Irina Botea’s SOLO exhibition It is now a matter of learning hope foregrounds how hope as an emotion is connected to imagination and the possibility of social change.
Through four filmic investigations, this exhibition proposes a performative approach to learning, rehearsing and debating theoretical models that historically embedded “politics of hope”; potentially energizing a contemporary praxis of transformation. These films investigate a diversity of avenues, including political history, enlightenment methodologies, contemporary socio-political action and a range of theoretical utopian models.
These four works include:
“Impersonation,” a reenactment of Charles A Leale’s book Lincoln’s Last Hours featuring Abraham Lincoln presenters. Each dressed as Abraham Lincoln, the presenters audition, negotiate and interpret several roles: Charles A Leale reading his manuscript, Charles A Leale performing medical interventions to prolong Lincoln’s life, associate doctors and the dying Abraham Lincoln himself.
“Art historians,” a conversation presents three art historians Gabriela Zsigmond, Valentin Muresan and Sanda Marta expressing their emotional engagement with the artworks at the Bruckenthal Museum in Sibiu, Romania. This collection was established prior to the Enlightenment by Baron Samuel von Brukenthal (1721- 1803) when he was the governor of Transylvania, Romania (HD 2014).
“Photocopy/Fotocópia,” is a performance stimulated through reprocessing experiences acquired during the 15 May protests in Spain – in a space outside of the public realm of social action – the studio. The film features Anita Serrano and Merce Ortega.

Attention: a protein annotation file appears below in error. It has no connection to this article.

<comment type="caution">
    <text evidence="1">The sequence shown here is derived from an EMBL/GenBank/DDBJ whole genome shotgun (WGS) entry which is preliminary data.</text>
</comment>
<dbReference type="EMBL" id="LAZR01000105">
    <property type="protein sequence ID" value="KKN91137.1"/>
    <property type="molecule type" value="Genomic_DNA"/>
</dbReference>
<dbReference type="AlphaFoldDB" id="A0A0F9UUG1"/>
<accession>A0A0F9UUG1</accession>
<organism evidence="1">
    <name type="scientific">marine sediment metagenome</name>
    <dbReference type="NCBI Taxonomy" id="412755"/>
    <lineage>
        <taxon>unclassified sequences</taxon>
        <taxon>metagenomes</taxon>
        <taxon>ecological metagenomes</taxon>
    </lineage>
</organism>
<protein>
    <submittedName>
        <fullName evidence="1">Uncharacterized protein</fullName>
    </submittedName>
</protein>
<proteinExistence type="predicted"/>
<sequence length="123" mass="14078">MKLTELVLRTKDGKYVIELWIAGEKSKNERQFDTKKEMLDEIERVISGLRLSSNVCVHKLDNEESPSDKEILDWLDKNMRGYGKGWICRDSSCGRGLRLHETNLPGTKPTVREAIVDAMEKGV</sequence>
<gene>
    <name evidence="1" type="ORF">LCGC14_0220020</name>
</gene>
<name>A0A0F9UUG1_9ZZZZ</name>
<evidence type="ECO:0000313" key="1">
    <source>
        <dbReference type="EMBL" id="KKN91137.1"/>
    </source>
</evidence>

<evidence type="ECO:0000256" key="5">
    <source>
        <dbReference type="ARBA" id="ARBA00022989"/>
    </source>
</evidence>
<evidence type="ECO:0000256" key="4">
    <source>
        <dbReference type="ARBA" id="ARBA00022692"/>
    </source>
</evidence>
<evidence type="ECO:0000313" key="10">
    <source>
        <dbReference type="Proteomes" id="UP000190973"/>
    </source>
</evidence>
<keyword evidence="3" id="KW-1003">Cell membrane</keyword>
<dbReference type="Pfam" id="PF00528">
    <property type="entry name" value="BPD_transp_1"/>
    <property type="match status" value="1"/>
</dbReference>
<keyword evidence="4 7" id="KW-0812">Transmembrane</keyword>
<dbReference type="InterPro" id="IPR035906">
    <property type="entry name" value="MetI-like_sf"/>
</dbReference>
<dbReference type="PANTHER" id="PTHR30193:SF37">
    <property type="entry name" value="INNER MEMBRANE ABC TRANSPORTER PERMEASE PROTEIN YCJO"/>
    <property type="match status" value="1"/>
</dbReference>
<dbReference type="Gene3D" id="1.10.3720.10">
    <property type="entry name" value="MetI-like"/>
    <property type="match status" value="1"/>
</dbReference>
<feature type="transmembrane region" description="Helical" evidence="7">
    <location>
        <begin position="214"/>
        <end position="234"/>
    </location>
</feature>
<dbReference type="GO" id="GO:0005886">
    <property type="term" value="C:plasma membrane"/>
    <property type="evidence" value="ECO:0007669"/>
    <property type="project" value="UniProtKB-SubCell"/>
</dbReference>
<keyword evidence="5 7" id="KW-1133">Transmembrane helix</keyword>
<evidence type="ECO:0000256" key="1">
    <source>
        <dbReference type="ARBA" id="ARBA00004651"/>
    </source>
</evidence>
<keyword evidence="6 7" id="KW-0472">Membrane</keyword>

“It is now a matter of learning hope” presents artist Ileana Faur learning and rehearsing fragments of written utopian theories, including Ernst Bloch, Constant Nieuwenhuys, Thomas More, Karl Marx and Vilem Flusser, set against the backdrop of Morii Island, one of many failed utopian architectural projects that were never finished by Nicolae Ceausescu, ex- dictator of Romania (HD, 2013/14).
Botea’s artistic methodology combines reenactment strategies, simulated auditions, elements of direct cinema and cinéma vérité. She develops her works through a process of collaboration in which the performers are active participants in the process, and as a filmmaker her role is in constant flux, shifting from an observational to a reflective, participatory and performative mode. The exhibition takes its title from Ernst Bloch’s The Principle of Hope.
Irina Botea‘s art practice that uses multiple media to inspect socio-political dynamics and the possibility of transformation. Currently, her focus is on the de-centralization of cultural discourses and the possibility of sustaining creative differentiation that arguably exists outside of a dominant hegemonic system of values and critique.